The Effects of User Tracking and Behavioral Management on Online Prices: A Theoretical Approach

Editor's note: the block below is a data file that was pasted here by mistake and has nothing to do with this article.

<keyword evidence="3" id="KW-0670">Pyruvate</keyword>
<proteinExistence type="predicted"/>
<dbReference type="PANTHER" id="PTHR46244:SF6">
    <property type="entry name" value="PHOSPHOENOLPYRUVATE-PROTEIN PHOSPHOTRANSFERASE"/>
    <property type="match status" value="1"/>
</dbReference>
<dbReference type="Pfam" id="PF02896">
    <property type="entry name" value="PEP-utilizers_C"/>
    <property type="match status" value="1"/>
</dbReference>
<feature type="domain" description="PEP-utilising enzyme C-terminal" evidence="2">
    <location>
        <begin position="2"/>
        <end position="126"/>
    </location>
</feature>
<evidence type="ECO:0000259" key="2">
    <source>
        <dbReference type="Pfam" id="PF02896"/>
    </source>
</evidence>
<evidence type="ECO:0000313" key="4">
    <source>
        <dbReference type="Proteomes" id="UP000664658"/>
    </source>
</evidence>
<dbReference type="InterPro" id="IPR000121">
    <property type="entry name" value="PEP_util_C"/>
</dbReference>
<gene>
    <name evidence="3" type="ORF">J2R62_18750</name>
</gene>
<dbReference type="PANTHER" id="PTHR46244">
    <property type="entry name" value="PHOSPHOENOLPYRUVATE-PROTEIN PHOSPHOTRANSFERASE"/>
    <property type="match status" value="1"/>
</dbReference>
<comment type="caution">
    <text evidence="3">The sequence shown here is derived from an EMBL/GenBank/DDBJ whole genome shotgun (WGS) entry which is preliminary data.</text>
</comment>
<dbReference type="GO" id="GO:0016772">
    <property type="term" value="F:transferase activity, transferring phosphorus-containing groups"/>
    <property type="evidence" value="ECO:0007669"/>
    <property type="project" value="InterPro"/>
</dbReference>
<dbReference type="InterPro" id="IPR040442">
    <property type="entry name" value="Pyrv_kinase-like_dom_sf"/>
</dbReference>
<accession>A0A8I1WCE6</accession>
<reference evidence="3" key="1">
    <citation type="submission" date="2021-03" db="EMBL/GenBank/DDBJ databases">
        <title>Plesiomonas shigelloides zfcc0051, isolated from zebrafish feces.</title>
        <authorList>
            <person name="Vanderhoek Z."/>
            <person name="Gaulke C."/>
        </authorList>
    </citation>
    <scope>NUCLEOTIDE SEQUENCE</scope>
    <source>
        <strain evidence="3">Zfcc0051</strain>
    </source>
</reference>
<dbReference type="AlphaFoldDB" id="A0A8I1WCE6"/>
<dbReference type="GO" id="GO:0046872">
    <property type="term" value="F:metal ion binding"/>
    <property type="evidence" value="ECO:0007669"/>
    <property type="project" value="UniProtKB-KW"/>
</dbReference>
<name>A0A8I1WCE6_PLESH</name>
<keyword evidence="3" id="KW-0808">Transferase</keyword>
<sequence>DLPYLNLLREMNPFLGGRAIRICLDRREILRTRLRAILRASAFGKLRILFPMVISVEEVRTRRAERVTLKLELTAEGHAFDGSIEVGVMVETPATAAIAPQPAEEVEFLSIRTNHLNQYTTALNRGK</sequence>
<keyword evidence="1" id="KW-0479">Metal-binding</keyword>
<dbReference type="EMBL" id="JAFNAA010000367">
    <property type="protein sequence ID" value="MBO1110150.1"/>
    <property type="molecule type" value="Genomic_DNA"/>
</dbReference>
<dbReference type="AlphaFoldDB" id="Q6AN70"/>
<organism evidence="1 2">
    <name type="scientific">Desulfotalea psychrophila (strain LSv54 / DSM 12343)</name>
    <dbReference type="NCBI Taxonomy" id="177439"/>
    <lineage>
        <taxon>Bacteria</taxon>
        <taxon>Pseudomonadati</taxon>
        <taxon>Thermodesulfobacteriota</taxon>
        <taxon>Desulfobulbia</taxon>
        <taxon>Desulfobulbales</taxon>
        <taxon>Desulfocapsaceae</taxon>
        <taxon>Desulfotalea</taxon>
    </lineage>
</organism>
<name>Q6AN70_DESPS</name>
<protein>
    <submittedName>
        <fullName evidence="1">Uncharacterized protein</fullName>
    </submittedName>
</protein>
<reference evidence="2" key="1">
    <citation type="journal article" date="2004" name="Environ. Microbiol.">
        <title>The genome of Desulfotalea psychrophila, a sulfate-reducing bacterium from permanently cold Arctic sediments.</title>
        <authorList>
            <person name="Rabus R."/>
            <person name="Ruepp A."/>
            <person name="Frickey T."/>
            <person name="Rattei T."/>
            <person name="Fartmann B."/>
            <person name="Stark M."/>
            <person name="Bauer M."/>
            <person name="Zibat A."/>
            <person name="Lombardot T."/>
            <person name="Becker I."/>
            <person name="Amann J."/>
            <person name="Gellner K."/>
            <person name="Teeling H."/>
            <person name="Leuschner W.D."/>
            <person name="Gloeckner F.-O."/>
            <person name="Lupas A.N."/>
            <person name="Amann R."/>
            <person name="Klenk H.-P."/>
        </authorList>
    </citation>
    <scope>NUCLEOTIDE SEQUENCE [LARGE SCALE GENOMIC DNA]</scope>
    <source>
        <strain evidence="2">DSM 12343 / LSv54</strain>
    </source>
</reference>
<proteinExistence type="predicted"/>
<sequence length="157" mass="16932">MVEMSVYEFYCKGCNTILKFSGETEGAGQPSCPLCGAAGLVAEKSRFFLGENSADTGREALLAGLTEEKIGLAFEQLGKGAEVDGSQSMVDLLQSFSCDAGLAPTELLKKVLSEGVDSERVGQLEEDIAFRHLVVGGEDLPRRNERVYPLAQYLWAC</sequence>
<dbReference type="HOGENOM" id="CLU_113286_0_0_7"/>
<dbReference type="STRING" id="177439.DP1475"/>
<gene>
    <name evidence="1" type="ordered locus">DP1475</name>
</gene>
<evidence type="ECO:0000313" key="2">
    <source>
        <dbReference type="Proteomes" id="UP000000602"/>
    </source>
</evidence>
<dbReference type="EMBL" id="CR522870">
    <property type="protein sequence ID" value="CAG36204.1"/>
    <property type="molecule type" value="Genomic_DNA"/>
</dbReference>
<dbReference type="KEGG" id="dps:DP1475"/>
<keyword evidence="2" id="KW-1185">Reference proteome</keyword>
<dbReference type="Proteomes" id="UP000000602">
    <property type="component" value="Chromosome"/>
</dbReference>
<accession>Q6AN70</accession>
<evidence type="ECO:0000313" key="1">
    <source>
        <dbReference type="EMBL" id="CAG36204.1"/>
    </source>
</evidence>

Purpose: Only little is known about the technical aspect of dynamic, individual prices in various forms of online-shops as well as how exactly these prices are calculated. The aim of this article is to unveil the variables and patterns behind online dynamic pricing. Design/Methodology/Approach: A Software was witten to gather the necessary database in both, an experimental and non-experimental setting. In addion a statistical regression analysis was conducted to ensure data integrity, by reducing amplitudes and noise from the databasis. Findings: There is vast literature on the topic. Literature is outdated pretty fast, as technology is moving ahead of science finding. Variables such as the user origin, device type, on-page-behavior and eventual cookies from previous website visits rsp. Ads do matter in the finding of the price. In general it could be said, that prices on mobile devices are more dynamic than on desktop versions. Thus, buying on a mobile can either be way cheaper or way more expensive than on a desktop computer. Looking at the GPS data, speaking about the user origin, data shows that there could be a pattern proven, that “discriminates” some countries (e.g., Western-EU, USA) by favoring others, preferably lower-wage markets such as Eastern Europe (Croatia) or India. Practical Implications: The present results suggest how both, vendor and customer can optimize their setting, the data they share and the behavior they show, to optimize the price given in specific situation or on request level, based upon their individual pricing request. Originality/Value: The present study is one of the first studies in the economical framework that does not just list the variables existing, but also linking them together and scientifically prove patterns, as fast as available / statistical relevance could be given.